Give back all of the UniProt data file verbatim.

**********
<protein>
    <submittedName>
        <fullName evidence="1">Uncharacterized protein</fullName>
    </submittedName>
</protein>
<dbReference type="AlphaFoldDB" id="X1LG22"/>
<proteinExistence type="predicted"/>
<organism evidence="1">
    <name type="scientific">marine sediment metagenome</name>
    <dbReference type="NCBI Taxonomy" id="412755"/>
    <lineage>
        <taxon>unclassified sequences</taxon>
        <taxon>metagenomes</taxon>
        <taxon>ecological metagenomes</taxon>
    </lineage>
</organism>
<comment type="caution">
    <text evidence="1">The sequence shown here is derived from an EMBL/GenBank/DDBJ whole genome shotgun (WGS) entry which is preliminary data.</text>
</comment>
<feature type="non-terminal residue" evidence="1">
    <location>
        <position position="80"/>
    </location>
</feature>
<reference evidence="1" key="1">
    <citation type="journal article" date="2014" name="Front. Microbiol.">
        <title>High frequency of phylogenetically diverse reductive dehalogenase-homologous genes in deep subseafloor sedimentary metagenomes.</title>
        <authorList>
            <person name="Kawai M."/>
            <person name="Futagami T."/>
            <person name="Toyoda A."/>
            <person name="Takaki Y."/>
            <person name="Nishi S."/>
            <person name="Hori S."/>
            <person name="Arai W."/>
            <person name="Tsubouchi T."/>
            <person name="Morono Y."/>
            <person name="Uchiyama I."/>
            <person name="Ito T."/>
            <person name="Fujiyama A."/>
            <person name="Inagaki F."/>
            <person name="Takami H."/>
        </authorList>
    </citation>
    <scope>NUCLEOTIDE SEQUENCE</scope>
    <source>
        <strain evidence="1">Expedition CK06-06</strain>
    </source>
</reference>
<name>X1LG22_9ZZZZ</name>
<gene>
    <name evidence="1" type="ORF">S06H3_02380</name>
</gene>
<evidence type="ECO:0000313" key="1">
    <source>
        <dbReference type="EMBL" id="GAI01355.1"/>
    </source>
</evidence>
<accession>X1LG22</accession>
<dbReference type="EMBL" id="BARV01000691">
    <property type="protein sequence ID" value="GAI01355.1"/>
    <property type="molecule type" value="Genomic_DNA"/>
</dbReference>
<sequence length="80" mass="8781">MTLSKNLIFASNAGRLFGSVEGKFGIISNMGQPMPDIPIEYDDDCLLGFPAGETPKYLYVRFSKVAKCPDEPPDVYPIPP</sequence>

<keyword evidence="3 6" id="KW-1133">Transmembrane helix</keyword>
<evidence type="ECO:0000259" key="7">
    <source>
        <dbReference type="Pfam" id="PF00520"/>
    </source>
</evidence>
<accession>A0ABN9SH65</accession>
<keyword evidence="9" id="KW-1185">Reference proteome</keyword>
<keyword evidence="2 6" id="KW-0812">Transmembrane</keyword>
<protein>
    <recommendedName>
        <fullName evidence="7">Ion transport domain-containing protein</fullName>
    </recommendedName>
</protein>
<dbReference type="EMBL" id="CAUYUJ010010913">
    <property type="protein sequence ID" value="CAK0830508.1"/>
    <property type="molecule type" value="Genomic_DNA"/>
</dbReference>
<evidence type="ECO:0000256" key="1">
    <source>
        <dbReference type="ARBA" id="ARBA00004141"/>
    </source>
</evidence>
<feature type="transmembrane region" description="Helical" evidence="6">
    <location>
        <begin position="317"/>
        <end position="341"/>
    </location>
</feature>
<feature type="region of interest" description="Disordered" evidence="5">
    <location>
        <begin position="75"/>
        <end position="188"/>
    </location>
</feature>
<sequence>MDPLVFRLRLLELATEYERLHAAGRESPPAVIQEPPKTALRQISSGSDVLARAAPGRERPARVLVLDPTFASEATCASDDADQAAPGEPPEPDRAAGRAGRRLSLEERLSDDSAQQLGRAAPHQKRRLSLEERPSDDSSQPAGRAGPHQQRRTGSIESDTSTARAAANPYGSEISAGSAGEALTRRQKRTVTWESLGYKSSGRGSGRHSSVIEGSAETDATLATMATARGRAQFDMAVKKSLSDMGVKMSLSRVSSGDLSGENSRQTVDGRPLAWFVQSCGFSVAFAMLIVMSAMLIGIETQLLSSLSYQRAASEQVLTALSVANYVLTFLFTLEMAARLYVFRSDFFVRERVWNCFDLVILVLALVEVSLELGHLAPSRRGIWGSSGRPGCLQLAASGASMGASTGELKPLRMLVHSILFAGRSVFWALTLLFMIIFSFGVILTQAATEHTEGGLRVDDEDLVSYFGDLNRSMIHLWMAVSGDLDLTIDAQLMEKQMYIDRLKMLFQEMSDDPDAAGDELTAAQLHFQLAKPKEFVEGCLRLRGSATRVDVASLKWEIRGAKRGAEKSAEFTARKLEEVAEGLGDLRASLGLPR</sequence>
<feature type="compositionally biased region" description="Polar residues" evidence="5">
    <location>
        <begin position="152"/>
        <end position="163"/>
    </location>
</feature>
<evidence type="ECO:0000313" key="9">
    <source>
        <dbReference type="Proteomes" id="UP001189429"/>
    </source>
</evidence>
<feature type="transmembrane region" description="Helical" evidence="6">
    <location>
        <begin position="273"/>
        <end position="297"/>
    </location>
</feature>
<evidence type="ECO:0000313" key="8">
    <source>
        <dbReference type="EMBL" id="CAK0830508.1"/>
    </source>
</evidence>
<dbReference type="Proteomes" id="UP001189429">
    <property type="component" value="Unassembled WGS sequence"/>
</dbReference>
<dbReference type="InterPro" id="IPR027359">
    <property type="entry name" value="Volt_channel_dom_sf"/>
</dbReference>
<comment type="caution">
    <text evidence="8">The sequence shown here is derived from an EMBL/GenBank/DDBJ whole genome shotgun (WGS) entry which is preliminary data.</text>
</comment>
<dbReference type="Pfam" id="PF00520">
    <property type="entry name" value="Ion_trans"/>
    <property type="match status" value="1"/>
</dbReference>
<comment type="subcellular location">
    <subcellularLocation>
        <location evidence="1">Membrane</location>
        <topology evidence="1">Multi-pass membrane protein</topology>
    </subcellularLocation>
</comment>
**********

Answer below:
<protein>
    <submittedName>
        <fullName evidence="1">Uncharacterized protein</fullName>
    </submittedName>
</protein>
<dbReference type="AlphaFoldDB" id="X1LG22"/>
<proteinExistence type="predicted"/>
<organism evidence="1">
    <name type="scientific">marine sediment metagenome</name>
    <dbReference type="NCBI Taxonomy" id="412755"/>
    <lineage>
        <taxon>unclassified sequences</taxon>
        <taxon>metagenomes</taxon>
        <taxon>ecological metagenomes</taxon>
    </lineage>
</organism>
<comment type="caution">
    <text evidence="1">The sequence shown here is derived from an EMBL/GenBank/DDBJ whole genome shotgun (WGS) entry which is preliminary data.</text>
</comment>
<feature type="non-terminal residue" evidence="1">
    <location>
        <position position="80"/>
    </location>
</feature>
<reference evidence="1" key="1">
    <citation type="journal article" date="2014" name="Front. Microbiol.">
        <title>High frequency of phylogenetically diverse reductive dehalogenase-homologous genes in deep subseafloor sedimentary metagenomes.</title>
        <authorList>
            <person name="Kawai M."/>
            <person name="Futagami T."/>
            <person name="Toyoda A."/>
            <person name="Takaki Y."/>
            <person name="Nishi S."/>
            <person name="Hori S."/>
            <person name="Arai W."/>
            <person name="Tsubouchi T."/>
            <person name="Morono Y."/>
            <person name="Uchiyama I."/>
            <person name="Ito T."/>
            <person name="Fujiyama A."/>
            <person name="Inagaki F."/>
            <person name="Takami H."/>
        </authorList>
    </citation>
    <scope>NUCLEOTIDE SEQUENCE</scope>
    <source>
        <strain evidence="1">Expedition CK06-06</strain>
    </source>
</reference>
<name>X1LG22_9ZZZZ</name>
<gene>
    <name evidence="1" type="ORF">S06H3_02380</name>
</gene>
<evidence type="ECO:0000313" key="1">
    <source>
        <dbReference type="EMBL" id="GAI01355.1"/>
    </source>
</evidence>
<accession>X1LG22</accession>
<dbReference type="EMBL" id="BARV01000691">
    <property type="protein sequence ID" value="GAI01355.1"/>
    <property type="molecule type" value="Genomic_DNA"/>
</dbReference>
<sequence length="80" mass="8781">MTLSKNLIFASNAGRLFGSVEGKFGIISNMGQPMPDIPIEYDDDCLLGFPAGETPKYLYVRFSKVAKCPDEPPDVYPIPP</sequence>

<keyword evidence="3 6" id="KW-1133">Transmembrane helix</keyword>
<evidence type="ECO:0000259" key="7">
    <source>
        <dbReference type="Pfam" id="PF00520"/>
    </source>
</evidence>
<accession>A0ABN9SH65</accession>
<keyword evidence="9" id="KW-1185">Reference proteome</keyword>
<keyword evidence="2 6" id="KW-0812">Transmembrane</keyword>
<protein>
    <recommendedName>
        <fullName evidence="7">Ion transport domain-containing protein</fullName>
    </recommendedName>
</protein>
<dbReference type="EMBL" id="CAUYUJ010010913">
    <property type="protein sequence ID" value="CAK0830508.1"/>
    <property type="molecule type" value="Genomic_DNA"/>
</dbReference>
<evidence type="ECO:0000256" key="1">
    <source>
        <dbReference type="ARBA" id="ARBA00004141"/>
    </source>
</evidence>
<feature type="transmembrane region" description="Helical" evidence="6">
    <location>
        <begin position="317"/>
        <end position="341"/>
    </location>
</feature>
<feature type="region of interest" description="Disordered" evidence="5">
    <location>
        <begin position="75"/>
        <end position="188"/>
    </location>
</feature>
<sequence>MDPLVFRLRLLELATEYERLHAAGRESPPAVIQEPPKTALRQISSGSDVLARAAPGRERPARVLVLDPTFASEATCASDDADQAAPGEPPEPDRAAGRAGRRLSLEERLSDDSAQQLGRAAPHQKRRLSLEERPSDDSSQPAGRAGPHQQRRTGSIESDTSTARAAANPYGSEISAGSAGEALTRRQKRTVTWESLGYKSSGRGSGRHSSVIEGSAETDATLATMATARGRAQFDMAVKKSLSDMGVKMSLSRVSSGDLSGENSRQTVDGRPLAWFVQSCGFSVAFAMLIVMSAMLIGIETQLLSSLSYQRAASEQVLTALSVANYVLTFLFTLEMAARLYVFRSDFFVRERVWNCFDLVILVLALVEVSLELGHLAPSRRGIWGSSGRPGCLQLAASGASMGASTGELKPLRMLVHSILFAGRSVFWALTLLFMIIFSFGVILTQAATEHTEGGLRVDDEDLVSYFGDLNRSMIHLWMAVSGDLDLTIDAQLMEKQMYIDRLKMLFQEMSDDPDAAGDELTAAQLHFQLAKPKEFVEGCLRLRGSATRVDVASLKWEIRGAKRGAEKSAEFTARKLEEVAEGLGDLRASLGLPR</sequence>
<feature type="compositionally biased region" description="Polar residues" evidence="5">
    <location>
        <begin position="152"/>
        <end position="163"/>
    </location>
</feature>
<evidence type="ECO:0000313" key="9">
    <source>
        <dbReference type="Proteomes" id="UP001189429"/>
    </source>
</evidence>
<feature type="transmembrane region" description="Helical" evidence="6">
    <location>
        <begin position="273"/>
        <end position="297"/>
    </location>
</feature>
<evidence type="ECO:0000313" key="8">
    <source>
        <dbReference type="EMBL" id="CAK0830508.1"/>
    </source>
</evidence>
<dbReference type="Proteomes" id="UP001189429">
    <property type="component" value="Unassembled WGS sequence"/>
</dbReference>
<dbReference type="InterPro" id="IPR027359">
    <property type="entry name" value="Volt_channel_dom_sf"/>
</dbReference>
<comment type="caution">
    <text evidence="8">The sequence shown here is derived from an EMBL/GenBank/DDBJ whole genome shotgun (WGS) entry which is preliminary data.</text>
</comment>
<dbReference type="Pfam" id="PF00520">
    <property type="entry name" value="Ion_trans"/>
    <property type="match status" value="1"/>
</dbReference>
<comment type="subcellular location">
    <subcellularLocation>
        <location evidence="1">Membrane</location>
        <topology evidence="1">Multi-pass membrane protein</topology>
    </subcellularLocation>
</comment>